Page MenuHomePhabricator

[ValueTracking] Inbounds does not imply nsw
ClosedPublic

Authored by nikic on Mon, Nov 2, 12:05 PM.

Details

Summary

The more precise known bits analysis for GEPs introduced in D86364 assumes that inbounds implies nsw for the additions. This is not the case, as the base pointer is an unsigned value.

I was not able to come up with a test case where this actually makes a difference, because KnownBits::computeMul() is too imprecise (doing something like adding a non-negative base and a non-negative offset fails because multiplication by 1 loses the non-negativity information.)

Diff Detail

Event Timeline

nikic created this revision.Mon, Nov 2, 12:05 PM
Herald added a project: Restricted Project. · View Herald TranscriptMon, Nov 2, 12:05 PM
nikic requested review of this revision.Mon, Nov 2, 12:05 PM
nikic retitled this revision from [ValueTracking] Inbounds goes not imply nsw to [ValueTracking] Inbounds does not imply nsw.
aqjune added a comment.Mon, Nov 2, 1:07 PM

The change makes sense to me; inbounds doesn't guarantee that the base address + offset is less than the maximum of a signed integer value.

lebedev.ri added a subscriber: lebedev.ri.

Please can you explain what problem is this solving?
Either this is missing words "however if we'd add all offsets together, and then add the final offset to the base pointer, that addition is NSW",
or this is inconsistent with langref/D68342.

nikic added a comment.Mon, Nov 2, 1:38 PM

Please can you explain what problem is this solving?
Either this is missing words "however if we'd add all offsets together, and then add the final offset to the base pointer, that addition is NSW",
or this is inconsistent with langref/D68342.

Other way around. The offset multiplications/additions are all nsw, but the final addition to the base is not. If %base = 0x7fffffff and %offset = 1, then gep inbounds %base, %offset is perfectly legal (assuming an allocated object at that location), despite wrapping the signed space. In terms of wrapping behavior of the base addition, "inbounds" implies "nusw" which (in the general case) implies neither nsw nor nuw.

After actually re-reading D68342, i agree.
Does accumulating the offset and then applying the total offset lead to precision loss?

llvm/lib/Analysis/ValueTracking.cpp
1349

Presumably NSW should be here?

nikic added inline comments.Mon, Nov 2, 2:09 PM
llvm/lib/Analysis/ValueTracking.cpp
1349

It would be legal to use here, yes, but this API does not accept nowrap flags.

nlopes added a comment.Mon, Nov 2, 2:28 PM

FWIW, here's a related bug (fixed already): https://bugs.llvm.org/show_bug.cgi?id=42699

nikic added a comment.Mon, Nov 2, 3:16 PM

Hm, I think we need to clarify this in LangRef. We definitely assume this interpretation (unsigned base and signed offset) in some places (e.g. https://github.com/llvm/llvm-project/blob/c938b4a1ed43f3075155e16a7c2792ca8c122258/llvm/lib/Analysis/ScalarEvolution.cpp#L5061-L5072 and I'm pretty sure I've seen it elsewhere as well), but LangRef is really not clear on this point. It's also not completely obvious where the assumption that the pointer address space is unsigned comes from. E.g. on x86-64 the canonical address space is signed (but I don't know about other architectures). We need to clarify whether having an allocated object at [0xffffffff, 0x00000001] is legal (signed address space), [0x7fffffff, 0x80000001] is legal (unsigned address space) or both.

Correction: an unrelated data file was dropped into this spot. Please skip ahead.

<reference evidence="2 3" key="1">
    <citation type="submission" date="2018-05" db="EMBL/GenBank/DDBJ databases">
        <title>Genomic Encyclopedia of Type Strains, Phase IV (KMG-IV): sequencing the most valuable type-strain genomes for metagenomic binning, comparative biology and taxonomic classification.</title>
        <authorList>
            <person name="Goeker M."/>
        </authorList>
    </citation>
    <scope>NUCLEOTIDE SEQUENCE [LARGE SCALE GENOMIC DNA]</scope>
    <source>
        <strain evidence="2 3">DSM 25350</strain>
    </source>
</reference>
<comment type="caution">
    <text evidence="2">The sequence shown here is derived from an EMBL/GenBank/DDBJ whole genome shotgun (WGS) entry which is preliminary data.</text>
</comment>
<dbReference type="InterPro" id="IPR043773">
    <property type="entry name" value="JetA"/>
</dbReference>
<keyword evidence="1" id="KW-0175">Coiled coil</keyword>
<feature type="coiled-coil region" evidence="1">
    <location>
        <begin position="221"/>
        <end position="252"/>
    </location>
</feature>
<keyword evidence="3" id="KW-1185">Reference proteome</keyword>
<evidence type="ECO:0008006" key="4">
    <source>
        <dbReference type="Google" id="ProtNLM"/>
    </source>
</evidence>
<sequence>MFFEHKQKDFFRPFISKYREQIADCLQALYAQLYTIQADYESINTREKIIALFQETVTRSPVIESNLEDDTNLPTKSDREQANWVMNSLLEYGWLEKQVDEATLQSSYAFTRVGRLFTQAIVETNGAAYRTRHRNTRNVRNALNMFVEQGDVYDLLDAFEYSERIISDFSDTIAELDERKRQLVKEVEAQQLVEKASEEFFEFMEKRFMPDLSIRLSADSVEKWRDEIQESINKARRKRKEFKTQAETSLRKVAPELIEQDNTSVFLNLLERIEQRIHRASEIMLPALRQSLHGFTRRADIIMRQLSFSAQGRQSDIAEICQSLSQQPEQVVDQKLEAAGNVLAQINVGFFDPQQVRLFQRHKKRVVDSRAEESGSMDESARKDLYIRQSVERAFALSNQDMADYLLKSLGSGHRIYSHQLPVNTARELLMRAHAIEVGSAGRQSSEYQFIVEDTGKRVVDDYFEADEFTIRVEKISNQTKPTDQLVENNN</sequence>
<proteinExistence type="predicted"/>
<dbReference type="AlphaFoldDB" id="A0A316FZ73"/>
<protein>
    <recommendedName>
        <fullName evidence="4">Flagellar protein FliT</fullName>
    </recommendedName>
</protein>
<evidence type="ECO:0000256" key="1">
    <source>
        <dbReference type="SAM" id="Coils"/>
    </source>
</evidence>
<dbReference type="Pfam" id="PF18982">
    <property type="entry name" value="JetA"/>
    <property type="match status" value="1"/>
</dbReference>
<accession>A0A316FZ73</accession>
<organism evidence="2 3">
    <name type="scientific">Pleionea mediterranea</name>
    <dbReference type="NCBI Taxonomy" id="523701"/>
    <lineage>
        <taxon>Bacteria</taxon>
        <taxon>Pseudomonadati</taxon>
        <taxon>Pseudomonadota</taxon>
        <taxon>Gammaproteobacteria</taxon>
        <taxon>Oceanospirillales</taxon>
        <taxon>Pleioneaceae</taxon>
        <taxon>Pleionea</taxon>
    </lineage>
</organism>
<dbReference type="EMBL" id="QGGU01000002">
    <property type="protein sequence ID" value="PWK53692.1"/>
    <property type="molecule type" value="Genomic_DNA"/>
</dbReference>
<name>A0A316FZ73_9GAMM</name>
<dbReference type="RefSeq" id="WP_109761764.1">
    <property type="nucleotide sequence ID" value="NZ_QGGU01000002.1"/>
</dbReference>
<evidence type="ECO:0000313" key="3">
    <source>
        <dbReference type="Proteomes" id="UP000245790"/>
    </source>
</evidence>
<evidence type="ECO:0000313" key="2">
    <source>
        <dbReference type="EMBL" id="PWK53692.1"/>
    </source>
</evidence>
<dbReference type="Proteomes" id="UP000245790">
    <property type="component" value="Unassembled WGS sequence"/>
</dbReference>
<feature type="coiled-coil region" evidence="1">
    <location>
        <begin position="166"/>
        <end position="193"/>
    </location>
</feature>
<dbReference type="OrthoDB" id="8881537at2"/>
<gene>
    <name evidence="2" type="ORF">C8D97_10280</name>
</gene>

nlopes added a comment.Tue, Nov 3, 5:31 AM

Hm, I think we need to clarify this in LangRef. We definitely assume this interpretation (unsigned base and signed offset) in some places (e.g. https://github.com/llvm/llvm-project/blob/c938b4a1ed43f3075155e16a7c2792ca8c122258/llvm/lib/Analysis/ScalarEvolution.cpp#L5061-L5072 and I'm pretty sure I've seen it elsewhere as well), but LangRef is really not clear on this point. It's also not completely obvious where the assumption that the pointer address space is unsigned comes from. E.g. on x86-64 the canonical address space is signed (but I don't know about other architectures). We need to clarify whether having an allocated object at [0xffffffff, 0x00000001] is legal (signed address space), [0x7fffffff, 0x80000001] is legal (unsigned address space) or both.

Agreed. One thing that seems certain (though not mentioned in LangRef) is that a single allocation can only use up to half of the address space. Otherwise can't have positive and negative offsets; we need 1 bit for the sign.
For the issue you mention, we need a little survey of the hardware out there to understand if there's commonality or not (I've no clue).

qcolombet accepted this revision.Wed, Nov 4, 9:47 AM
This revision is now accepted and ready to land.Wed, Nov 4, 9:47 AM
This revision was landed with ongoing or failed builds.Fri, Nov 13, 8:58 AM
This revision was automatically updated to reflect the committed changes.